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Thu Jun 25, 2015, 09:09 AM

Two years ago today, the SCOTUS gutted the Voting Rights Act

Two years ago today, the SCOTUS gutted the Voting Rights Act in the Shelby County vs. Holder opinion. This is also a good time to remember the importance of the SCOTUS and the importance of the swing vote http://www.projectvote.org/blog/2015/06/shelby-county-and-the-power-of-the-scotus-swing-vote/
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Two years ago today, the Supreme Court delivered a devastating blow to the Voting Rights Act in its Shelby County v. Holder decision. Shelby County invalidated the coverage formula of the VRA, effectively nullifying the section that required jurisdictions that had a history of discriminatory voting practices to get federal preclearance before any new voting practices could be implemented. In the years since Shelby County, the number of states that have proposed laws that restrict access to voting is staggering. The obvious and far-reaching effects of this 5-4 decision highlight the incredible influence and power a single Supreme Court justice possesses.

Shelby County is not unique in its 5-4 split. It is not unusual for the outcome of a case to depend on the decision of a single swing justice. Some of the most prominent cases since the turn of the century have been 5-4 decisions: Bush v. Gore, Citizens United v. FEC, NFIB v. Sebelius (Affordable Care Act). When the fate of such consequential cases can hinge on a single vote, the retirement and replacement of just one new justice could be huge.

The current SCOTUS bench is among the oldest since the New Deal. The average age of retirement for the past nine justices is 80.3 years old, and there are already several sitting justices who are approaching or past that age. It is the role of the president to appoint new Supreme Court justices, and because of the age of the current bench, he or she will almost surely be called upon to fulfill that duty. As 2016 approaches, the prospects of another general election that could includes another Clinton or Bush may leave many Americans feeling less excited about the election than they did it years past. With several aging Supreme Court justices, however, the significance of the 2016 election—irrespective of the eventual nominees—is astronomical.
Justice Age
2016 2020 2024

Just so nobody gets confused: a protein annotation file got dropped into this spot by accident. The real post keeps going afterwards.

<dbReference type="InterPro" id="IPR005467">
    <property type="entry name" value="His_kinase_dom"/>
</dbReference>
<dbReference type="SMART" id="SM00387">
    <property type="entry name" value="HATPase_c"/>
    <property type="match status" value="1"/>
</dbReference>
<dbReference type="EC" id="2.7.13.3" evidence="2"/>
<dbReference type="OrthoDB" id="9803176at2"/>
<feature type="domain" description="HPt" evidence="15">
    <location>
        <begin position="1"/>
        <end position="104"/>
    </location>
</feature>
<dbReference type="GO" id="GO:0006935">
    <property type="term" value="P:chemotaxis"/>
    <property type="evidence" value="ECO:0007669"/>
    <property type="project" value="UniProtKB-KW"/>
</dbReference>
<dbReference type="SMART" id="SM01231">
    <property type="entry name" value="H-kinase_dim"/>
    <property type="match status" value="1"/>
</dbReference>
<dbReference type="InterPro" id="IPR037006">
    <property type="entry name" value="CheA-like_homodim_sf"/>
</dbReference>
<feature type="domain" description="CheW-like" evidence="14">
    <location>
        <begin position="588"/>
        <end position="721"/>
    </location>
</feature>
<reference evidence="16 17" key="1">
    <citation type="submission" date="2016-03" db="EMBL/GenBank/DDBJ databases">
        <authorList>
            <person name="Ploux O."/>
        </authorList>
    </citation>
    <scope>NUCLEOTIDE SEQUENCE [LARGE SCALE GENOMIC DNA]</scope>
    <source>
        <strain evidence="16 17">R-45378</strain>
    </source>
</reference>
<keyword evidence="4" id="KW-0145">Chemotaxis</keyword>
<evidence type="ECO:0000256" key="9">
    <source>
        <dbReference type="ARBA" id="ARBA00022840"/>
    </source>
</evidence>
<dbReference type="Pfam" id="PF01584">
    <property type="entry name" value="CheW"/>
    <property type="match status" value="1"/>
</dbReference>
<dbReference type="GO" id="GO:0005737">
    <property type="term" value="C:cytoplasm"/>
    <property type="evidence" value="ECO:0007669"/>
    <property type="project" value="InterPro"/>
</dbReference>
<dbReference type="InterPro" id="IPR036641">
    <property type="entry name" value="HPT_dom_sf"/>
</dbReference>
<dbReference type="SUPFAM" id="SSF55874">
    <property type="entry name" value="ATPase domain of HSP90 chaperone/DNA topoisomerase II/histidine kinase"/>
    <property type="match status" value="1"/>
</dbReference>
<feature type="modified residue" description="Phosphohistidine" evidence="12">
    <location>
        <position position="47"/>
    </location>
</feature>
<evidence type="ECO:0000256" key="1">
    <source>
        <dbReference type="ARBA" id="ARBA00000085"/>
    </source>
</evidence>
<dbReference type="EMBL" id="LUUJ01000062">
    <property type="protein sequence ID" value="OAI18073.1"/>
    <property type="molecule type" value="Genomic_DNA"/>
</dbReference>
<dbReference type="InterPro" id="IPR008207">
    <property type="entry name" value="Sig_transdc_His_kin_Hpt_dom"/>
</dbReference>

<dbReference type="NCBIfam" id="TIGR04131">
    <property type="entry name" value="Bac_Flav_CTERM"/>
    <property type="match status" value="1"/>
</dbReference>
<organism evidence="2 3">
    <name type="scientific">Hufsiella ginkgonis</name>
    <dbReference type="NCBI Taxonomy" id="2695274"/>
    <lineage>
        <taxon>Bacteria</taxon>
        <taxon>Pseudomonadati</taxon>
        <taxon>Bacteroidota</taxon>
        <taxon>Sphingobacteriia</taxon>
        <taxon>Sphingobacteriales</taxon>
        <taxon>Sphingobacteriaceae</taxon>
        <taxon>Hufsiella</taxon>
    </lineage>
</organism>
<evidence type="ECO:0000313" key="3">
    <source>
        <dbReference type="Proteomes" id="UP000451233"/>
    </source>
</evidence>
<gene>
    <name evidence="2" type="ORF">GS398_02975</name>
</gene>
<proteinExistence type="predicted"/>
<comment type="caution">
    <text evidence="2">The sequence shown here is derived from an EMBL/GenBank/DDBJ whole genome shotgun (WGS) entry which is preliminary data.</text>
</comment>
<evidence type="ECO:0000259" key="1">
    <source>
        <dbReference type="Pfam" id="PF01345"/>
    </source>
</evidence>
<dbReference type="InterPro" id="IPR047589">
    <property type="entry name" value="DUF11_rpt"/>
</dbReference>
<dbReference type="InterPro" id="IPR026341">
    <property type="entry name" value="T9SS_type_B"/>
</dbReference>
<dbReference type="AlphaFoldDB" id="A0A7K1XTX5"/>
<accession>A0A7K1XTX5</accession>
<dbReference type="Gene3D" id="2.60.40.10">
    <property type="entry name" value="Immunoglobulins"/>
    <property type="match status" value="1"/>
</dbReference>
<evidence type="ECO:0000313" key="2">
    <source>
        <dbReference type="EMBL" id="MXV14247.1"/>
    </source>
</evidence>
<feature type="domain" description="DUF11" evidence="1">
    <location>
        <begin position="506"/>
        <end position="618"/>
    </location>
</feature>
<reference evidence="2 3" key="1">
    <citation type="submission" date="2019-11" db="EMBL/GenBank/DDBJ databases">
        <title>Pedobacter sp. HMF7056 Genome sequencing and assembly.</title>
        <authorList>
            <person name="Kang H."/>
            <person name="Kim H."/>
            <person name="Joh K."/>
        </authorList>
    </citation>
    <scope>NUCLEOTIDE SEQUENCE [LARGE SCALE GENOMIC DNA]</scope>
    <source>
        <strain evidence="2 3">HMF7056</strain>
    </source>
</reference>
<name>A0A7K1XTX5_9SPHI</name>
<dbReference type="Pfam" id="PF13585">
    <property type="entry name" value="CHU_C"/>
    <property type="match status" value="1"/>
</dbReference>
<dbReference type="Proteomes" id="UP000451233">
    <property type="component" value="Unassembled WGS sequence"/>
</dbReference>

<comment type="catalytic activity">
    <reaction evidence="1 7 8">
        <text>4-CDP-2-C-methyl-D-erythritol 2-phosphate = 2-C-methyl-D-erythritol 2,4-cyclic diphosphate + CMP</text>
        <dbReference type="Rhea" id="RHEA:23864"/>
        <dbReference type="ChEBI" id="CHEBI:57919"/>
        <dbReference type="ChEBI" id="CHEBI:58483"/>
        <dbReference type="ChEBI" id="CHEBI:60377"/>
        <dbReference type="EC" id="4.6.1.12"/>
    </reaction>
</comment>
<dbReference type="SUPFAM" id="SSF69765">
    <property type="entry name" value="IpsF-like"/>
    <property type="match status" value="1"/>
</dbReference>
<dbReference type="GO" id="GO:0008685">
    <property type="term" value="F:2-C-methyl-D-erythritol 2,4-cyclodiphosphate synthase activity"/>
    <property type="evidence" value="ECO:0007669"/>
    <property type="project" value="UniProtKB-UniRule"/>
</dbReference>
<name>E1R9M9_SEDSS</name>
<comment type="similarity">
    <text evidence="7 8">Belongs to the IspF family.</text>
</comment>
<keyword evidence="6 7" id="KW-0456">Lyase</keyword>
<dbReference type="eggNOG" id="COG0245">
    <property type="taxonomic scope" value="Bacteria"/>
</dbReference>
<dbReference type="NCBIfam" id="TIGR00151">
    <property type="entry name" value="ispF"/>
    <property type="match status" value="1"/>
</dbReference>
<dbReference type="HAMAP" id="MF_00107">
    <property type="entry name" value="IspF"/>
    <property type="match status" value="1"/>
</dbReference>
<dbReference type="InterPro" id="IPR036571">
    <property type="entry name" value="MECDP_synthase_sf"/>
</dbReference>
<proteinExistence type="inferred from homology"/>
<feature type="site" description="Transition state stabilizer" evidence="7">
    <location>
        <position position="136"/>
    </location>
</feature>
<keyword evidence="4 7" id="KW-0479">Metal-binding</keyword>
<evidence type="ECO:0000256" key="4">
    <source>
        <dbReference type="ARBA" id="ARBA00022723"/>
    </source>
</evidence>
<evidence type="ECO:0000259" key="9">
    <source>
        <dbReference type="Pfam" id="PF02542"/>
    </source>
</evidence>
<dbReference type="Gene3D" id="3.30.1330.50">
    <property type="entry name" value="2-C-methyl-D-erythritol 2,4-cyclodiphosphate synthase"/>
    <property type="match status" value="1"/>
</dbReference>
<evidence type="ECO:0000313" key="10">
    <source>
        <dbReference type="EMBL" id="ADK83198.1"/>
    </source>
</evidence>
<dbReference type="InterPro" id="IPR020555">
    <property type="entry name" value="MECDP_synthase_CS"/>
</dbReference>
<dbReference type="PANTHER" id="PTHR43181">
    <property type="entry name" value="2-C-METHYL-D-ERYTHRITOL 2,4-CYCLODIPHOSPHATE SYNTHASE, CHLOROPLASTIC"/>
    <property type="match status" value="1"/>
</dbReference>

Ruth Bader Ginsburg 83 87 91
Antonin Scalia 80 84 88
Anthony Kennedy 80 84 88
Stephen Breyer 78 82 86

The table above shows the ages of the four oldest justices at the next three elections. The justices’ ages in 2024 are included because incumbent presidents who run for reelection win two-thirds of the time, meaning that whoever is elected in 2016 has a good chance of remaining in office until 2025 if he or she chooses to run again.

This election will be one of the most important election in recent history as to the direction of the SCOTUS. I live in Texas and I have seen the results of the gutting of the Voting Rights Act. Turnout in the 2014 race was depressed for Democratic candidates. In my county, it appears that we lost 9000 to 11000 votes. Statewide the GOP candidate for governor in the 2014 race got 10000 more votes than the GOP candidate in 2010 but the Democratic candidate was done almost 300,000 votes.

Elections have consequences we need to remember how important the SCOTUS is. Two years ago today, we saw the Voting Rights Act gutted.

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Reply Two years ago today, the SCOTUS gutted the Voting Rights Act (Original post)
Gothmog Jun 2015 OP
Gothmog Jun 2015 #1
okasha Jun 2015 #2

Response to Gothmog (Original post)

Thu Jun 25, 2015, 02:05 PM

1. Justice Ginsberg on the Voting Rights Act

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Response to Gothmog (Original post)

Thu Jun 25, 2015, 03:17 PM

2. This is why we absolutely must have a candidate who can win.

The Supreme Court--one single justice--has the power to expand social justice as they did today with Obamacsre, or to set social justice back by decades as they did two years ago.

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